Insurers will often review the due diligence measures and sophistication of security programs employed by a business to prevent crime. For retail dispensary shops, this can include ID checks, personal shoppers that monitor a patron’s activity, a limit to the number of customers allowed in each room at a time, and surveillance cameras. For cultivation facilities and processors, third-parties are typically brought in to handle security. Their services can include armed security with automatic rifles, trained dogs, and armed car service for transportation of product. Businesses with robust risk management programs can see a reduction in rates and more coverage options.
With passage of the Farm Bill in 2018, the United States Congress has legalized the cultivation of hemp and, if produced in a manner consistent with the law, removed restrictions on the sale, transport, and possession of hemp products. Under this bill, hemp is defined as the cannabis plant with one important difference: hemp cannot contain more than 0.3 percent of THC, the chemical responsible for most of cannabis’ mind-altering effects. Cannabinoids (or CBD) are a set of chemical compounds found in the cannabis plant. Under the Farm Bill, any CBD product derived from hemp is considered legal if produced in a manner consistent with the legislation.5
Since hemp and CBD are now legal, their coverage must be separated out from other cannabis risks. With its legalization still relatively new, hemp and CBD insurance placements remain solely in the E&S market. There are insurance products available on the casualty side, but it may take some time before these risks are available in the standard market or in a farm liability package.
Cannabis risks and exposures have expanded beyond traditional smoking. Vape pens and e-cigarettes are becoming users’ preferred method of consumption due to their convenience and reduced smoke inhalation. Businesses throughout the cannabis supply chain, including cultivators, processors, distributors, and retailers, face exposure from vape products in the event that a defect results in injury or a label fails to include proper warnings. For example, processors that put cannabis into oil form, which is then placed in the vape pen’s capsule, could be pulled into litigation if a claim occurs.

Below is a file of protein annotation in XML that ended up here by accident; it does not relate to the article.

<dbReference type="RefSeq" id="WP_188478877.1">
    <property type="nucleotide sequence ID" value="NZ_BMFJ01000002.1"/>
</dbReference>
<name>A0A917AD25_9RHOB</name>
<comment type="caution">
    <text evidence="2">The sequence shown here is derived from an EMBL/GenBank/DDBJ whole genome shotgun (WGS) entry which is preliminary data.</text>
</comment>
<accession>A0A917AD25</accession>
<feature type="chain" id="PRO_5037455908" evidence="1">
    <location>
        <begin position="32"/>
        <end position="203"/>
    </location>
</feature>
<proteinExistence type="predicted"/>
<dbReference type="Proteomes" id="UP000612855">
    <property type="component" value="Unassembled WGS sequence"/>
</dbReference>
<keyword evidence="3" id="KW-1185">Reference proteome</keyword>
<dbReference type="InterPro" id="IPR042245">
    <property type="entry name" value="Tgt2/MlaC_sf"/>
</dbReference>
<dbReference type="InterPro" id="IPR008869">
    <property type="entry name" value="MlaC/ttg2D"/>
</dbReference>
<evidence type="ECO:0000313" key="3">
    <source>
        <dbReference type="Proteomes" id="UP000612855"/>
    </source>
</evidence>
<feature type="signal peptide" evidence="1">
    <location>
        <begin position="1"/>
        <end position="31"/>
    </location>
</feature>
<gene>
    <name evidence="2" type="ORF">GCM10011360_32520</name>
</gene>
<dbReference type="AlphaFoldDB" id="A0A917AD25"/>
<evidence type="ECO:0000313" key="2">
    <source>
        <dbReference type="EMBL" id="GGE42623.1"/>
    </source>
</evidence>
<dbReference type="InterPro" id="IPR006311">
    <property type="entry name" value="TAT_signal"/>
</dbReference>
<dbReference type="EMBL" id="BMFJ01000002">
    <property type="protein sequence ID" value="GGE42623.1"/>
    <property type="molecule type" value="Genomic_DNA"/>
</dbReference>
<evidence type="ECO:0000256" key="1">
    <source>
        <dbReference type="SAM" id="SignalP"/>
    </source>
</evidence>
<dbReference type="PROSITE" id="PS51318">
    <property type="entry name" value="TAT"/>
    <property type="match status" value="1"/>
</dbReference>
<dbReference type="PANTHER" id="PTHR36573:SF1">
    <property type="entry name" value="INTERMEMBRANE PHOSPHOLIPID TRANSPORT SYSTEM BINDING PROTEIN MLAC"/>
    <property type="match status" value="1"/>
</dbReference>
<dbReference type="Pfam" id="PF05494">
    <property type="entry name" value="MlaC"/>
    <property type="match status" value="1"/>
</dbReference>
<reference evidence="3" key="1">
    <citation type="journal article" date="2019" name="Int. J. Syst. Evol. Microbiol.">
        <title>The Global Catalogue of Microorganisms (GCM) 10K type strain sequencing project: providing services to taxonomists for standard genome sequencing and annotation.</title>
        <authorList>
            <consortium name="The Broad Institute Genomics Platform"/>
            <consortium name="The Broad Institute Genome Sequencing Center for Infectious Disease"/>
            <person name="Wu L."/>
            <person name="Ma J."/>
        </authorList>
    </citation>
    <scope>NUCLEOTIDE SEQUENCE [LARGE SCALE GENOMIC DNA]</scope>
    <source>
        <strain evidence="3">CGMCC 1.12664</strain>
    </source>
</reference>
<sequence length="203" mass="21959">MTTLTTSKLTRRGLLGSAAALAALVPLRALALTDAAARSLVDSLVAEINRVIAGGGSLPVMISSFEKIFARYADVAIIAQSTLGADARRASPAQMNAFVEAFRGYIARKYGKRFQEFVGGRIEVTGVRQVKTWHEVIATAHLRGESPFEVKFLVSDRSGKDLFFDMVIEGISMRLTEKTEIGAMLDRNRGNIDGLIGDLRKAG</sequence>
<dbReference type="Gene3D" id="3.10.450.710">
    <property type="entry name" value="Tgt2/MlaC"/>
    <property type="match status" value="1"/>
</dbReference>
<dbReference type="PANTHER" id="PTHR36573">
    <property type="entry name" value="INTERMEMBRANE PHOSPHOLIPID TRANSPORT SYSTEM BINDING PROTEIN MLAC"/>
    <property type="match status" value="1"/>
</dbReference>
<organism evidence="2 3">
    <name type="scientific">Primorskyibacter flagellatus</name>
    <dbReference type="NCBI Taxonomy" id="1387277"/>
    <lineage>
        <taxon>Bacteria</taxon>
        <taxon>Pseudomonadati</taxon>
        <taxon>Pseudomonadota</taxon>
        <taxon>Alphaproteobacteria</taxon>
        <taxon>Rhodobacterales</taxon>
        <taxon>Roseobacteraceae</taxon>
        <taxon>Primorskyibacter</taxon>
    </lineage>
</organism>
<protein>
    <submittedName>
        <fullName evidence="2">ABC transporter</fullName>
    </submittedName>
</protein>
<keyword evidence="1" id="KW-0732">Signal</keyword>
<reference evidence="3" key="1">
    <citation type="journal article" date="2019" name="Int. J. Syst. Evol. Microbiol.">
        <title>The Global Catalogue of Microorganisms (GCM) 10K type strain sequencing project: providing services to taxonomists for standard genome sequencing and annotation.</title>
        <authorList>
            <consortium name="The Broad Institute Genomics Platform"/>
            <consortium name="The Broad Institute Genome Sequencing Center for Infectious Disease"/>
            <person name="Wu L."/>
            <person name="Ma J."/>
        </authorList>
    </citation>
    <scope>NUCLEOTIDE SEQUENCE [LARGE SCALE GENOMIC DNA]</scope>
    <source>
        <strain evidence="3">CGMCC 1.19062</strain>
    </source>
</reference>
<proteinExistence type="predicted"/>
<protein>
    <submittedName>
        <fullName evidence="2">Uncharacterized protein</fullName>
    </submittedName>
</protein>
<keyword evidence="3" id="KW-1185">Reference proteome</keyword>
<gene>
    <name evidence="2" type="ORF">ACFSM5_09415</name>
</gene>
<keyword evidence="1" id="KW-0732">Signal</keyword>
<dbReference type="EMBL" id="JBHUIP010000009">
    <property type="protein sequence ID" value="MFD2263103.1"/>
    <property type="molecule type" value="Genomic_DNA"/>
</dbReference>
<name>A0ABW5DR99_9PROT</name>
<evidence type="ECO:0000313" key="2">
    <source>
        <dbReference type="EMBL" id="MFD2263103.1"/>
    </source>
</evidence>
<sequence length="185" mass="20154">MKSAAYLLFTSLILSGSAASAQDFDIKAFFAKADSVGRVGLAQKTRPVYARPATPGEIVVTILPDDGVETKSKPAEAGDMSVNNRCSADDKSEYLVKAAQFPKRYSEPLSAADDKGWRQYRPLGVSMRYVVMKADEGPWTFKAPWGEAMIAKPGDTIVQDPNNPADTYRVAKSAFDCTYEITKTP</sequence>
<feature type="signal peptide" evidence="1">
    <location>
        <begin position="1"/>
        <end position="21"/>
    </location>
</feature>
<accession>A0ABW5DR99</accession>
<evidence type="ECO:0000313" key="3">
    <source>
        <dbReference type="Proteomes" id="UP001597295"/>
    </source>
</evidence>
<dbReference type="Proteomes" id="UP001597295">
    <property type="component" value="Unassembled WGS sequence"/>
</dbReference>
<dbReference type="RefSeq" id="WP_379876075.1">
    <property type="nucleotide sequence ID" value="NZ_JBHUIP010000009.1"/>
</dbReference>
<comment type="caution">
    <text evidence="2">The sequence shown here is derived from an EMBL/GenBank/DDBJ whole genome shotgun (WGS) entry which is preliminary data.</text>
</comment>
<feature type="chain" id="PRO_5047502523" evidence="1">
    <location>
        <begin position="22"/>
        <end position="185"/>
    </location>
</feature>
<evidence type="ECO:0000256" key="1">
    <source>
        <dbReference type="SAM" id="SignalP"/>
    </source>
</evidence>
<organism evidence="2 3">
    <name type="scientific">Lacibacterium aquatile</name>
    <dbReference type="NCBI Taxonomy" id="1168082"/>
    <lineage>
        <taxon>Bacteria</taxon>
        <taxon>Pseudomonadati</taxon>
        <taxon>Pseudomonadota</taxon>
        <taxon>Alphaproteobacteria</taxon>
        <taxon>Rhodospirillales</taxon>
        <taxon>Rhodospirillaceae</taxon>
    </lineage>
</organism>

There have been several losses resulting from fatalities due to exploding batteries in vape pens. Most of the incidents can be traced back to five Chinese battery manufacturers. Any vape pen that utilizes these manufacturers will be excluded from coverage by nearly all carriers, making it pertinent to know where all parts are coming from in order to avoid these facilities.
Due to these risks, very few insurance carriers are willing to cover vape products, and those that do offer coverage charge a separate rate for vape and accessory exposure. The difficult nature of securing this coverage has caused many businesses to modify their offering or self-insure.
Throughout the summer of 2019, there have been nearly 200 cases of vaping-related respiratory illnesses reported by doctors and hospitals in 22 states, with one incident claiming the life of a patient in Illinois. While the exact causes of the illnesses are unknown, many of the patients acknowledged vaping cannabis’ high-inducing chemical, THC.6 This development may further complicate insuring vape products in the future.
From seed to sale, businesses throughout the cannabis supply chain have specific risks and coverage needs. Below are the top risks, coverages and gaps to look out for when handling cannabis-related accounts.
Two important coverages for cultivators are Goods in Process (coverage for damage to growing crops) and Finished Stock, (coverage for crops still in the insured’s possession that have been harvested, budded, and cultivated and are ready to move to the next phase of production.) While many carriers will exclude these coverages, both can be found if desired. It is important for agents to note that these coverages will be sub-limited.
Outdoor Crop Coverage, typically an exposure for hemp crops, has proven to be the most difficult coverage to place within the cannabis and hemp/CBD space. Carriers offering this coverage are scarce and those willing to offer coverage charge a much higher rate.
To accurately determine the limits needed, valuation of the outdoor crop is an important step that requires a detailed understanding of the crops being grown, including the yield per acre, total number of acres, and the growth phase used to calculate value.